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Saturday, March 11, 2006

Running eyes (2 Chron. 16:9)

My eyes would get tired of running like this (2 Chron. 16:9):
For the eyes of the LORD run to and fro throughout the whole earth, to show himself strong in the behalf of [them] whose heart [is] perfect toward him. Herein thou hast done foolishly: therefore from henceforth thou shalt have wars. (KJV)

For the eyes of the LORD run to and fro throughout the whole earth, to show his might in behalf of those whose heart is blameless toward him. You have done foolishly in this; for from now on you will have wars. (RSV)

For the eyes of the LORD run to and fro throughout the whole earth, to give strong support to those whose heart is blameless toward him. You have done foolishly in this, for from now on you will have wars. (ESV)
I'm not sure that "eyes ranging" is an improvement on eyes running:
For the eyes of the LORD range throughout the earth to strengthen those whose hearts are fully committed to him. You have done a foolish thing, and from now on you will be at war. (NIV, TNIV)

For the eyes of the LORD range throughout the earth to show Himself strong for those whose hearts are completely His. You have been foolish in this matter, for from now on, you will have wars. (HCSB)
How might good speakers of current English express the meaning intended in this verse by "eyes running" or "eyes ranging"?


At Sat Mar 11, 04:09:00 PM, Blogger Peter Kirk said...

"For the eyes of the LORD look around..." maybe? Or does that lose the idea of speed, if that really is in the original?

At Sat Mar 11, 09:12:00 PM, Blogger R. Mansfield said...

The NASB, usually accused of being too literal, may render it most simply: "For the eyes of the LORD move to and fro throughout the earth..."

That makes good sense, doesn't it?

God's Word Translation: "The Lord’s eyes scan the whole world..." Not bad either.

NET: "Certainly12 the Lord watches the whole earth carefully"

At Sat Mar 11, 10:45:00 PM, Blogger Wayne Leman said...

Rick, I'm not sure about the NASB rendering, either. From one angle it sounds about as odd as the other two wordings I listed. But I haven't been exposed to English usage from every dialect, although I have been a student of many different dialects for many years. So I don't know if speakers of some non-church dialect might consider "eyes moving to and fro throughout the earth" to be natural, understandable English.

I agree with you on the appropriateness of the GW and NET translations of the Hebrew idiom. There are several other versions which have good sounding English, as well, for this verse. As with all wordings which strike any of us as odd, I think it is ultimately best to field test a statistically significant number of people of a wide range of ages and social groups.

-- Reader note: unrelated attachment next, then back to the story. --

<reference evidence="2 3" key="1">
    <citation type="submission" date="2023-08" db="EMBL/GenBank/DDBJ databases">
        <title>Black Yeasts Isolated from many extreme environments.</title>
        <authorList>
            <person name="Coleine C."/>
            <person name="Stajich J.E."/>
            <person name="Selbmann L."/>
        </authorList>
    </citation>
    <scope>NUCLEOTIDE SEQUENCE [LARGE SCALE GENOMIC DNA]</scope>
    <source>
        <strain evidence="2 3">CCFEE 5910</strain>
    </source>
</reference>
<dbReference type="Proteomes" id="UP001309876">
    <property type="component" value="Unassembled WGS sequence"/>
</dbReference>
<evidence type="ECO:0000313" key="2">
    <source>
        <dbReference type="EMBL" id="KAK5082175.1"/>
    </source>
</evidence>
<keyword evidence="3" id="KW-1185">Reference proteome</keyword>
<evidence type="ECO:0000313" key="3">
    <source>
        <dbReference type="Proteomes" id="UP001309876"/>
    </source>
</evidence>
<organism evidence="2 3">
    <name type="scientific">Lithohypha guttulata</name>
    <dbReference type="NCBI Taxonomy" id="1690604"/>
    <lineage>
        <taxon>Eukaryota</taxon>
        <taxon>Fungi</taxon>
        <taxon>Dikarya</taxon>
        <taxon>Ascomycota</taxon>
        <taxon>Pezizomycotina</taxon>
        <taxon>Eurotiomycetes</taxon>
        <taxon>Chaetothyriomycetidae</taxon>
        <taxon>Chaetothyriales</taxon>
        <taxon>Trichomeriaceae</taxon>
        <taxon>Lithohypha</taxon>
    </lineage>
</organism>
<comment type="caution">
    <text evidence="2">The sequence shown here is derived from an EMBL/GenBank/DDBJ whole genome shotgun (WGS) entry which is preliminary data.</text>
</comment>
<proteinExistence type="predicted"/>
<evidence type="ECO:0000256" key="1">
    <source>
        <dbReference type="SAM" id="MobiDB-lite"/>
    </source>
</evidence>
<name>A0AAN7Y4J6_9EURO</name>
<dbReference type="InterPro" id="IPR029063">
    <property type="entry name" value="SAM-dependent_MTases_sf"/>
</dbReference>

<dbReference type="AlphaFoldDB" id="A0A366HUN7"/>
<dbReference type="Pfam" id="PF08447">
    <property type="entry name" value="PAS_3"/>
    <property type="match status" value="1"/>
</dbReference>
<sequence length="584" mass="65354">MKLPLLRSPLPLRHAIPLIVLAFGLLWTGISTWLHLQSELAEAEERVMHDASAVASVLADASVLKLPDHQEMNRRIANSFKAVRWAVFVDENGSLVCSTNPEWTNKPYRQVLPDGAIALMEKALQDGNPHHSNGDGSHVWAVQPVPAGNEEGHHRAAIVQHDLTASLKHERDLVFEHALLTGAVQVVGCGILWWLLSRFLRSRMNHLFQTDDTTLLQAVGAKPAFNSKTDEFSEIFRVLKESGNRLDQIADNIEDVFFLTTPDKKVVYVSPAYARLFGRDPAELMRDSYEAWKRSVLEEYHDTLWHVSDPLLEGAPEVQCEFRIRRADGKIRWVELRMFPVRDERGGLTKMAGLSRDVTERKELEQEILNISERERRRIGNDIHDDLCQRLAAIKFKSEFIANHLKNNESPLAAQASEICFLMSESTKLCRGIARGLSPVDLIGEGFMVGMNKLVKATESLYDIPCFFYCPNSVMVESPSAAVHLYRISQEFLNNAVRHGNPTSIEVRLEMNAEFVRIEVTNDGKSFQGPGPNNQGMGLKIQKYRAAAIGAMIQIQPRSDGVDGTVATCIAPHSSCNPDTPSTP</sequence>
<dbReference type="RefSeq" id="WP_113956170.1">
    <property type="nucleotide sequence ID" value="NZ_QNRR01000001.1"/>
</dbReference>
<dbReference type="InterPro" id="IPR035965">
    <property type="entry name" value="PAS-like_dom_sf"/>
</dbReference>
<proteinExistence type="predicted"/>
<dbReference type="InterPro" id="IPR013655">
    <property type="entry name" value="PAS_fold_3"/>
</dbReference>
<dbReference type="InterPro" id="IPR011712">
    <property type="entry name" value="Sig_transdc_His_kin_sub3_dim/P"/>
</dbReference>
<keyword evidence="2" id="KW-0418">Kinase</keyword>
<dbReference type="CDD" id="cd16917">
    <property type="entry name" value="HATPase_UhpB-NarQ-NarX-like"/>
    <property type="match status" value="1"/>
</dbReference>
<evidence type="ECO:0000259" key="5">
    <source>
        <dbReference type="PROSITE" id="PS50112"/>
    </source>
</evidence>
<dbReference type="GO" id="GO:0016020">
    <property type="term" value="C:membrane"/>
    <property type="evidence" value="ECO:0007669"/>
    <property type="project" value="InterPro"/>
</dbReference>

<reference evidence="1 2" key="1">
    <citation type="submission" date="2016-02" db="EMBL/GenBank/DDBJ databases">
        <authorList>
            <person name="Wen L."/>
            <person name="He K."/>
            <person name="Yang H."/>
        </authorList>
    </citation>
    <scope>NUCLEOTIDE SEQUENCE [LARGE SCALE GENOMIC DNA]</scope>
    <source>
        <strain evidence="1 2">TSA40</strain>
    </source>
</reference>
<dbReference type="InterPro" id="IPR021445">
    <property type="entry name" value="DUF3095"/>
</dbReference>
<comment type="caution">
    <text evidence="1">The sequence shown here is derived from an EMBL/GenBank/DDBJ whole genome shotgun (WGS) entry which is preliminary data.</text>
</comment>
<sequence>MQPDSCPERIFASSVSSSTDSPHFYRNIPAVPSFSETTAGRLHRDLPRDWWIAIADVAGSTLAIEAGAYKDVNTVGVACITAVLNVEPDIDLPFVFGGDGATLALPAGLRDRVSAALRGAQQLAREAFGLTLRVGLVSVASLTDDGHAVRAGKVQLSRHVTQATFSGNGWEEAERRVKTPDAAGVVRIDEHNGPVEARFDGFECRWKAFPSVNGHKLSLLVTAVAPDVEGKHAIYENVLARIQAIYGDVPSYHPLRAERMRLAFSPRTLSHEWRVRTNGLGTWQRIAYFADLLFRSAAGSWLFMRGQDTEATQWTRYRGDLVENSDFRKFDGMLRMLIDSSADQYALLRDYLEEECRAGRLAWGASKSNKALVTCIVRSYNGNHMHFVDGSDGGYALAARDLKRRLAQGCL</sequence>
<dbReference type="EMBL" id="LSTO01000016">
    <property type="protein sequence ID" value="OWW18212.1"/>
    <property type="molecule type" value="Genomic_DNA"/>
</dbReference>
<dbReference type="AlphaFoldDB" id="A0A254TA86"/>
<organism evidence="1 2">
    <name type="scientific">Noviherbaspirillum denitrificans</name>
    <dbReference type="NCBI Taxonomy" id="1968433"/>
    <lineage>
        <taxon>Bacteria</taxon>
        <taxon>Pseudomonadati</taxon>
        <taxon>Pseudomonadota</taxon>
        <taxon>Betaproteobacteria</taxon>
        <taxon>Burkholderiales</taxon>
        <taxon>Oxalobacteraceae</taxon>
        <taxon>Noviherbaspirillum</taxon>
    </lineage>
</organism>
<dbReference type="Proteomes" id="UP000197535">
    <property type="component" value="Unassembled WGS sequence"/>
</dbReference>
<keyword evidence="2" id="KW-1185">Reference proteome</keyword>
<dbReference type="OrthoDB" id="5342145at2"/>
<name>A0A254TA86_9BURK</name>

At Sun Mar 12, 01:14:00 PM, Blogger Peter Kirk said...

My eyes run throughout the whole earth, or at least wherever I may be on it, when I see the English language abused in this way - that is, they run with tears.

This needs both a smiley :-) and a crying face :'( .

At Mon Mar 13, 05:01:00 AM, Blogger peter hamm said...

how bout "the eyes of the Lord scan..."

At Mon Mar 13, 07:14:00 AM, Blogger Wayne Leman said...

how bout "the eyes of the Lord scan..."

That's good, Peter, and "scan" is the verb used in the NCV.

At Fri Mar 17, 02:26:00 PM, Blogger Jeremy Pierce said...

Wayne, sometimes I get the sense that you think good English requires not having any metaphors that aren't common enough in English to be outright English idioms. Surely not every idiom in Hebrew needs to be translated sense-for-sense for it to be good English. This is a perfectly understandable metaphor in any language. We know what running throughout the whole earth is like, and if that is applied to the eyes then we have to figure out what about the eyes is like running throughout the whole earth, and we're done. If we build the interpretation of the metaphor into the translation, we are not allowing the original metaphor to stand as a metaphor. Unless it's a common Hebrew idiom that no longer stands as a metaphor, and thus translating the sense might be more appropriate, we really ought to translate it as a metaphor so that the metaphor is there as a metaphor in the English translation. Otherwise we're not being faithful to the original and we're in fact translating inaccurately.